Thousands of Murang’a residents are facing danger after faults and fissures opened up following more than a month of heavy rain.
Many houses in higher areas are coming apart, as cracks widen beneath them. Experts say the problem is caused by intense cultivation of large areas, clearing of vegetation and destruction of forests.
There are not enough plants with deep roots to hold the soil together and during heavy rains the ground opens and landslides occur.
In neighbouring Kiriko-ini village, more than 200 families have been in danger since 2014 when the entire village developed cracks, some of which turned into streams. Over the years, the cracks have continued to widen but villagers refuse to relocate and lose their property.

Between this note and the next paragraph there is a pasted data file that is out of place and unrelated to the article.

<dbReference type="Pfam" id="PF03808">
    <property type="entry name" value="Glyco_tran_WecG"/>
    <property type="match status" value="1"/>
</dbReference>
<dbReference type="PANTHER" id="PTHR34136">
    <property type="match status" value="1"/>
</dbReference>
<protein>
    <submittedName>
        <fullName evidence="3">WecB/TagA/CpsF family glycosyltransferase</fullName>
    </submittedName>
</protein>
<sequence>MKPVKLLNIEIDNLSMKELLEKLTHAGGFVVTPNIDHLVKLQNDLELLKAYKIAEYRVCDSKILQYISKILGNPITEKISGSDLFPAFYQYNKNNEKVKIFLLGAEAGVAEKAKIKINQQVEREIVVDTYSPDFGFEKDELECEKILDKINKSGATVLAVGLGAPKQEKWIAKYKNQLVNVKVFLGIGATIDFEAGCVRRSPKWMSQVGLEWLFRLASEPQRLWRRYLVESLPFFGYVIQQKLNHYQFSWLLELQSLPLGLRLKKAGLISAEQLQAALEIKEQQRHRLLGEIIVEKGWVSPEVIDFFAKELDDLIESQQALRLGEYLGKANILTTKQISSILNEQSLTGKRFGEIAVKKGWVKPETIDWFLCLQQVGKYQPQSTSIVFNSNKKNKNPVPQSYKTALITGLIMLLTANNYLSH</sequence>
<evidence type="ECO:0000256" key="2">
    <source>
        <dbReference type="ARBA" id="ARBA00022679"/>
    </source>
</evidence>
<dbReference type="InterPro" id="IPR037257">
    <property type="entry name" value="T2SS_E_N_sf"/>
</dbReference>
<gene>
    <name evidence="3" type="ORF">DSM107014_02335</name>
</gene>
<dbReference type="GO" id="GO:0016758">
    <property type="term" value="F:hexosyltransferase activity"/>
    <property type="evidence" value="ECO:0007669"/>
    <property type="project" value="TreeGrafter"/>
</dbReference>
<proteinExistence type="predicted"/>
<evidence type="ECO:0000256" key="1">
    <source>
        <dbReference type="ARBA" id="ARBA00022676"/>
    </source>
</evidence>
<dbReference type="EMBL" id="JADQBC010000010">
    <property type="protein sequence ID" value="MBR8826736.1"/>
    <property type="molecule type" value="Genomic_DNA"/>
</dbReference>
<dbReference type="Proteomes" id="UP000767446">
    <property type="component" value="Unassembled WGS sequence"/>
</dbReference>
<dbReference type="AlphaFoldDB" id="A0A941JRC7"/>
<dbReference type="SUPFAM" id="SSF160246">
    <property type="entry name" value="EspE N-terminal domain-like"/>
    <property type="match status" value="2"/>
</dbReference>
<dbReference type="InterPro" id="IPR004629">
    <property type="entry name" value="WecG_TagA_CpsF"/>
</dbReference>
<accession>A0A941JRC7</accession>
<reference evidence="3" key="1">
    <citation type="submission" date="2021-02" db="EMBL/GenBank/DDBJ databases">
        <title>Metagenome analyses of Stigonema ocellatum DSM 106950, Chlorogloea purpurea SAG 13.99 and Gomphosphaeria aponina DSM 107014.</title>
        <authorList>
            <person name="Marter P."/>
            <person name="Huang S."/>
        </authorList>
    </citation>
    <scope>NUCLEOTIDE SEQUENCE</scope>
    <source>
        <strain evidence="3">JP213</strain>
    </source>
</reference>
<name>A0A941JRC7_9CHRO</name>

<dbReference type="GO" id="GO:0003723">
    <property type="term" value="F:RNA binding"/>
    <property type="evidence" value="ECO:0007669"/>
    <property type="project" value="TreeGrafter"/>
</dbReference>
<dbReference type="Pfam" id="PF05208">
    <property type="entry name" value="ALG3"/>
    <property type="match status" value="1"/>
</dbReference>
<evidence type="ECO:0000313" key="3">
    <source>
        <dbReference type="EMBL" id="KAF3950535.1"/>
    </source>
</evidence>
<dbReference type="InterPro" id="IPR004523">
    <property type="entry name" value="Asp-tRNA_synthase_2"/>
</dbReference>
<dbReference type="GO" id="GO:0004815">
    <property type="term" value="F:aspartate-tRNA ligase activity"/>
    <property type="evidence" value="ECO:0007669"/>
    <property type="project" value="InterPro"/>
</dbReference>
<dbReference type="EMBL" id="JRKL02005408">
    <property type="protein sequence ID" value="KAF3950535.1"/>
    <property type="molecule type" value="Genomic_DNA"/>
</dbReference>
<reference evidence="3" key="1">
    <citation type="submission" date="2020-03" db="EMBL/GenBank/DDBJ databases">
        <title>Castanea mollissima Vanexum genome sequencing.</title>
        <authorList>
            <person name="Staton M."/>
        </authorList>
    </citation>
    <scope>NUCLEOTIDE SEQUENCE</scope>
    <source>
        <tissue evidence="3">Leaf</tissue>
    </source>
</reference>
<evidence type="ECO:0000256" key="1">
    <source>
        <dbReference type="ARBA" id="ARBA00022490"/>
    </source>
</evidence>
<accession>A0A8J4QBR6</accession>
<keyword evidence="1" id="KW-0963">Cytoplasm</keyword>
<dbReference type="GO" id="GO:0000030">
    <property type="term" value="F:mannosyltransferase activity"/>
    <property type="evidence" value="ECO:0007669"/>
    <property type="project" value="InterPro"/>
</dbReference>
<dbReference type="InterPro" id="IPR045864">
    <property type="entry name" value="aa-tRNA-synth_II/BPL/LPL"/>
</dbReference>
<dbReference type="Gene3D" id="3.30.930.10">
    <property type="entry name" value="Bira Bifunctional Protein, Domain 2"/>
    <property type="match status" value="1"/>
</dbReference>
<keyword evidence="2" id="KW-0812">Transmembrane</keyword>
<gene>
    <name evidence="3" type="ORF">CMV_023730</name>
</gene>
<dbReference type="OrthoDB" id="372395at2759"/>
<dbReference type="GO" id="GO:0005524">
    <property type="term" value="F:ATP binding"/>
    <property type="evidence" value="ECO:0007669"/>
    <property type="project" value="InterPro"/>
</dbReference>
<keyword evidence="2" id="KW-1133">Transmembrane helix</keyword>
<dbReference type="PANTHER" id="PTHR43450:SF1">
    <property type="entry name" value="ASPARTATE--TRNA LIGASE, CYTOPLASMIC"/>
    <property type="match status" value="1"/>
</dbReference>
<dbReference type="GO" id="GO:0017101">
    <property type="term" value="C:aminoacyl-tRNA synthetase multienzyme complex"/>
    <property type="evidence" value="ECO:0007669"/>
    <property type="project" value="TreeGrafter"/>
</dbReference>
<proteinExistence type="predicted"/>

Some reported springs of water forming inside and outside their homes. Houses collapsed due to earth movement.
“High populations have led to extreme land subdivision into many plots and this has put too much pressure on land. We need to leave some farm areas to natural vegetation to lessen the pressure,” Nema county director Ezra Ng’ang’a has said.
Ng’ang’a said damaged areas can only be salvaged in time by planting trees and other vegetation. Meantime, people should move, he said.
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